The adventures of Ninian Neven

Archivist Brian Smith delves into the incredible story of his ten-times great grandfather the accomplished and unruly Ninian Neven. From Scousburgh to Yell and Edinburgh to Amsterdam, it is an incredible tale with endless twists and turns - fraud, adultery, illegitimate children, treasure, hooligans and even shots fired.

Readers who plod through John Ballantyne’s big Shetland Documents 1612-1637 will find hundreds of references there to Ninian Neven, my ten-times great-grandfather.

He was born at Scousburgh around 1586, the son of a small laird and official. He and some of his brothers became notaries public, and thus became involved in the transmission of property all over Shetland. Ninian’s handwriting was small and very neat, perhaps belying his wayward character and career.

He married Osla Edmistoun, daughter of the minister of Yell, and made his home at Kirkabister there. As time went on he broadened his interests. He had business relationships that we know little about. He got a lease of church taxes in Yell and Fetlar. In the early 1620s became clerk to Robert Finlason, Shetland’s brutal sheriff depute.

Mike Pennington's excellent pic of North Sandwick in Yell, where Ninian Neven lived. Ninian's house was probably on the site of the house in the pic.

He became embroiled in disputes, sometimes violent, with landowners and relatives. He acquired the large township of Windhouse in Mid Yell, apparently by fraud, and went to live there. Eventually the Scots Privy Council took an interest in what was going on in Shetland, and Ninian was imprisoned in the tolbooth of Edinburgh. I needn’t rehearse these events here, because they feature at length in Ballantyne’s book. It’s enough to say that Ninian got away with it, because there were huge faults on all sides.

Windhouse from Mid Yell Voe, Brian Smith

He went back to the notarial work that engrossed him all his life. Eventually he became chamberlain in Shetland for the earl of Morton. But his career was punctuated with strife from time to time, and explosions – literally, in June 1638, when he and a relative were nearly blown to pieces in Edinburgh.

Osla Edmistoun died in December 1646. Ninian was by then sixty. They had six children; the eldest, Gilbert, had his father’s unruly habits. By that time Ninian was living at Sandwick in North Yell, and Gilbert at Windhouse. Ninian also had a pied-a-terre at Gremista, near Lerwick.

They were well-off. On the three townships, large working farms, they had 19 plough-oxen, eight young oxen, 23 horses and mares, 28 cows, five young heifers, 11 year-old bullocks, and 240 ewes and sheep. There were 240 thrave of bere and oats in the barns. They had an eight-oared boat, two sixerns and three fourerns.

Ninian got married again, almost immediately, to Marie Gifford of Waddersta. He also fell in love. One day in the summer of 1650 he arrived in Yell with Jean Sinclair. I can’t be certain who she was, but I suspect she was the sister of Laurence Sinclair, a merchant in Lerwick who was or became an official in the town.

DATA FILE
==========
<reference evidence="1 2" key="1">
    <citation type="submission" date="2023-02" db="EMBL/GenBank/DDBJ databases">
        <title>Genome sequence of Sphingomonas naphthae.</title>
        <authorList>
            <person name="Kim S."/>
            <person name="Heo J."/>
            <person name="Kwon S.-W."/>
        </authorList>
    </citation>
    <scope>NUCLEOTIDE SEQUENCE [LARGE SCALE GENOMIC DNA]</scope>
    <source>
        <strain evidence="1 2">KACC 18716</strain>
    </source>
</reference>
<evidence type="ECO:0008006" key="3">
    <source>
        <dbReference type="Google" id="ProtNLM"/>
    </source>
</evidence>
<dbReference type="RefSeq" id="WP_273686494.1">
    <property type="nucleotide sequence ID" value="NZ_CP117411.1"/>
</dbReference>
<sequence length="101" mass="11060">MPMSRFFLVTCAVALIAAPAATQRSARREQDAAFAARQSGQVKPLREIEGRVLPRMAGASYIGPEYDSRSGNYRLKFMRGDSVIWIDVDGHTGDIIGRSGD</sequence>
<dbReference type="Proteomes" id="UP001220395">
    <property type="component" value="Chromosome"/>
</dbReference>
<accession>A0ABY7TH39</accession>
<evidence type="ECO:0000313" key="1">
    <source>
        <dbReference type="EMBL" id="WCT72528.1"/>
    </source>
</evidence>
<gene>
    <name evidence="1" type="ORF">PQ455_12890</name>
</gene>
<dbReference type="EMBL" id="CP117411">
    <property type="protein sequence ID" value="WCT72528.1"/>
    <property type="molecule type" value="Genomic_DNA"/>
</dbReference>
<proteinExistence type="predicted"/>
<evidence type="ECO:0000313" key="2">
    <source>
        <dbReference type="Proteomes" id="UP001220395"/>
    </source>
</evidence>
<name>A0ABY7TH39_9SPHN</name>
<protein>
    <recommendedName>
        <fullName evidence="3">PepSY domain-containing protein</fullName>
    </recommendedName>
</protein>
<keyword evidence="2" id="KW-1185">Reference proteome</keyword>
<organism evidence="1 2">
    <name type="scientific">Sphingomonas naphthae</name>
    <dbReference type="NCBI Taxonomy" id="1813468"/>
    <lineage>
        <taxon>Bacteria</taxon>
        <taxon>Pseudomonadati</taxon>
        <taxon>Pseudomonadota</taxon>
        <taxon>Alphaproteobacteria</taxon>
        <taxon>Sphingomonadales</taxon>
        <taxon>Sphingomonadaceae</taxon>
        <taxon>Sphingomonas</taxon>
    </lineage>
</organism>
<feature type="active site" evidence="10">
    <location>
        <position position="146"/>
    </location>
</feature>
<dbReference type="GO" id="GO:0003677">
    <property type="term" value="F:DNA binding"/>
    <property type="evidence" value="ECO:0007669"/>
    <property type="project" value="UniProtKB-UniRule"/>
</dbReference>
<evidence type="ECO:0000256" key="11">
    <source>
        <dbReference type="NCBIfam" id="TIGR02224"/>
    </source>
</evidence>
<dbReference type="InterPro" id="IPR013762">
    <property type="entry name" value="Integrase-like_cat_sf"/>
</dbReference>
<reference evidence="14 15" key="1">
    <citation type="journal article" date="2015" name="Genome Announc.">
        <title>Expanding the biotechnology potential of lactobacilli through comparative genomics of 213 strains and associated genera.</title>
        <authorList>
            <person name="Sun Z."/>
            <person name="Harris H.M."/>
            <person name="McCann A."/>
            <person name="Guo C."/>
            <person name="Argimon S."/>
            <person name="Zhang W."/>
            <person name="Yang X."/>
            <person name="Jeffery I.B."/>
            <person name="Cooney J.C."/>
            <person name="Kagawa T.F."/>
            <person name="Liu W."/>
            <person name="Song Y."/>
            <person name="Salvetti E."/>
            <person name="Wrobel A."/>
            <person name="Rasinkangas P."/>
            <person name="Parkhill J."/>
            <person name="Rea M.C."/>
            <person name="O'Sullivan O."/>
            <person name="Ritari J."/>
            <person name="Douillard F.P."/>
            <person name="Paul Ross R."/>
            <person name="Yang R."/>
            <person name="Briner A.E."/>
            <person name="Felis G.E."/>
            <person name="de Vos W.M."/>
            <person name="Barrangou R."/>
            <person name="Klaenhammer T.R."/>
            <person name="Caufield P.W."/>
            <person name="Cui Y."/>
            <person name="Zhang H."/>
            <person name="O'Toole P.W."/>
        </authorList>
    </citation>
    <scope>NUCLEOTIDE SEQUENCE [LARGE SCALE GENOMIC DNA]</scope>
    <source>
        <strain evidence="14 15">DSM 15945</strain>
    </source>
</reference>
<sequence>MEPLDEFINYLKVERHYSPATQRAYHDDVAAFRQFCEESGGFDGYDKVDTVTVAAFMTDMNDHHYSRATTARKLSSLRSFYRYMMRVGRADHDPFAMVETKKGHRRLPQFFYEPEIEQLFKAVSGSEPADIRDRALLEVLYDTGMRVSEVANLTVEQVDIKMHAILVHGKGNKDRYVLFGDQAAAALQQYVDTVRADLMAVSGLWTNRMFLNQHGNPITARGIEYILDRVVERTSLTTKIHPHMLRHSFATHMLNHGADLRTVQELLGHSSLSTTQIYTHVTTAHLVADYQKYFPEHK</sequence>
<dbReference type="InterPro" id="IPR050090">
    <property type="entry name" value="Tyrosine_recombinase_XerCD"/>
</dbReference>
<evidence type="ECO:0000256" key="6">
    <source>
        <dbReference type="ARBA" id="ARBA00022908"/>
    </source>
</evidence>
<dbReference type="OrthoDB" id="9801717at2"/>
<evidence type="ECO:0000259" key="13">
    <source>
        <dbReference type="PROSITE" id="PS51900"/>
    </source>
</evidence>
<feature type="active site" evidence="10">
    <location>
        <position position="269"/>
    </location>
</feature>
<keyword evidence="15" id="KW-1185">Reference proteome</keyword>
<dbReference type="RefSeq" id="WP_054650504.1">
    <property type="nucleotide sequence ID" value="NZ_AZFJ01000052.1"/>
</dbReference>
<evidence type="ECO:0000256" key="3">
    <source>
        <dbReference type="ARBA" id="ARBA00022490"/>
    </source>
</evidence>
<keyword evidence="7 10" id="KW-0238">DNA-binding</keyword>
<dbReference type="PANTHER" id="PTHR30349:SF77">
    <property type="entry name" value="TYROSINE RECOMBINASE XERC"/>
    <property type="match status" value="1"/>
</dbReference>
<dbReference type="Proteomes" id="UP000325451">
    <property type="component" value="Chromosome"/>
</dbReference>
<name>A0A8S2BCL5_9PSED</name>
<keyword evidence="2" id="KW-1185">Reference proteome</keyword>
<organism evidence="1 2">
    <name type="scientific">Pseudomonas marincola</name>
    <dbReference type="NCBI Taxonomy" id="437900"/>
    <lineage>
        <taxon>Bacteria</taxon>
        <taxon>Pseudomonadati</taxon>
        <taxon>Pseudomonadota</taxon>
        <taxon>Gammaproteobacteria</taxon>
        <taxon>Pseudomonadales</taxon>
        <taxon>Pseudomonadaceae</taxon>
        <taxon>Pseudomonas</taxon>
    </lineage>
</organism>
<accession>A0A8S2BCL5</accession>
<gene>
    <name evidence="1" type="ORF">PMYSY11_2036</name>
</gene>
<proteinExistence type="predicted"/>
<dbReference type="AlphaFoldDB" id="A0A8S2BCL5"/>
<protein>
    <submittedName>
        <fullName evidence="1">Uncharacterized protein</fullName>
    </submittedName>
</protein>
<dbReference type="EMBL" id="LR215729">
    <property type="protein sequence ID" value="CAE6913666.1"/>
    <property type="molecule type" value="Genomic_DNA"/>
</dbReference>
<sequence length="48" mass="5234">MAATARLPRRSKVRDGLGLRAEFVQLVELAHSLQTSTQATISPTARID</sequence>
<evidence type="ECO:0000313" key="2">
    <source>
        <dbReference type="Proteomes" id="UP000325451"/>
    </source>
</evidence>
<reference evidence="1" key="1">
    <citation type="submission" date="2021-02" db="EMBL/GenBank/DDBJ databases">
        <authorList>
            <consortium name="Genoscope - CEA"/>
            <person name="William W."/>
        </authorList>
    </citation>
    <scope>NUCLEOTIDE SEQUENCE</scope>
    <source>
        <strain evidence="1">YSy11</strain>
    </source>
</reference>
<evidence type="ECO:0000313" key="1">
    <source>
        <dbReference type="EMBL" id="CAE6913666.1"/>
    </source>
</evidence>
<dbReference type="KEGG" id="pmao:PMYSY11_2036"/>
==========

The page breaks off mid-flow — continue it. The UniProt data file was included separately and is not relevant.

They headed for the business premises of Kurt Warnekin, a German merchant in Cullivoe, and had a drink there. Then Ninian sent to Sandwick for his best horse. Jean had business at Gloup and elsewhere in Yell. Her brother William, another merchant, had sold some salt to somebody there, and Jean had come to Yell to pick up the money.

Ninian now took her on his horse to Gloup. She sat behind him as he ‘horsed’ her: that is the verb used in the documents. On the way they called at Andrew Henryson’s house in Cullivoe, and Ninian spoke to Andrew’s wife.

‘Margaret,’ he said, ‘here is a stranger come to get some moneys from your goodman that he was owing to her brother. You shall do well to provide her and me with supper and good cheer when she comes back. We shall be beside you for a night.’

‘Sir,’ replied Margaret, ‘what gentlewoman is that, that you have so great a care for? I never saw you horse your own wife that way.’

‘She is a stranger,’ said Ninian, ‘and we ought to be kind to strangers.’

This little exchange tells us a lot about Ninian and his neighbours. On the one hand he speaks peremptorily to Margaret, demanding lodgings for the night; on the other, she gives as good as she gets.

When they got back to Cullivoe, he left Jean with Margaret, and headed back to Kurt’s booth to drink. Jean went to bed in the ‘hall’ of the house, another woman with her. When Ninian came back, eventually, he slept in a barn with his son James, who happened to be there. They were observing proprieties.

In the morning they took a boat to Ninian’s house at Sandwick. He asked a servant to bring them a ‘kit’ of milk, and he took a sugar loaf from a kist. He put it in the milk, and gave it to Jean to sup. His wife doesn’t seem to have been there, but she heard about the incident later. She was angry: ‘He was never so kind to me,’ she complained. In due course she went to Cullivoe to check how close the barn where Ninian slept was to Jean’s bed in the ‘hall’.

The events became notorious. The church began to take an interest in them. As the earl of Morton’s representative in Shetland, Ninian had been partly responsible for installing William Reid as minister of Unst. Following the events at Cullivoe they fell out.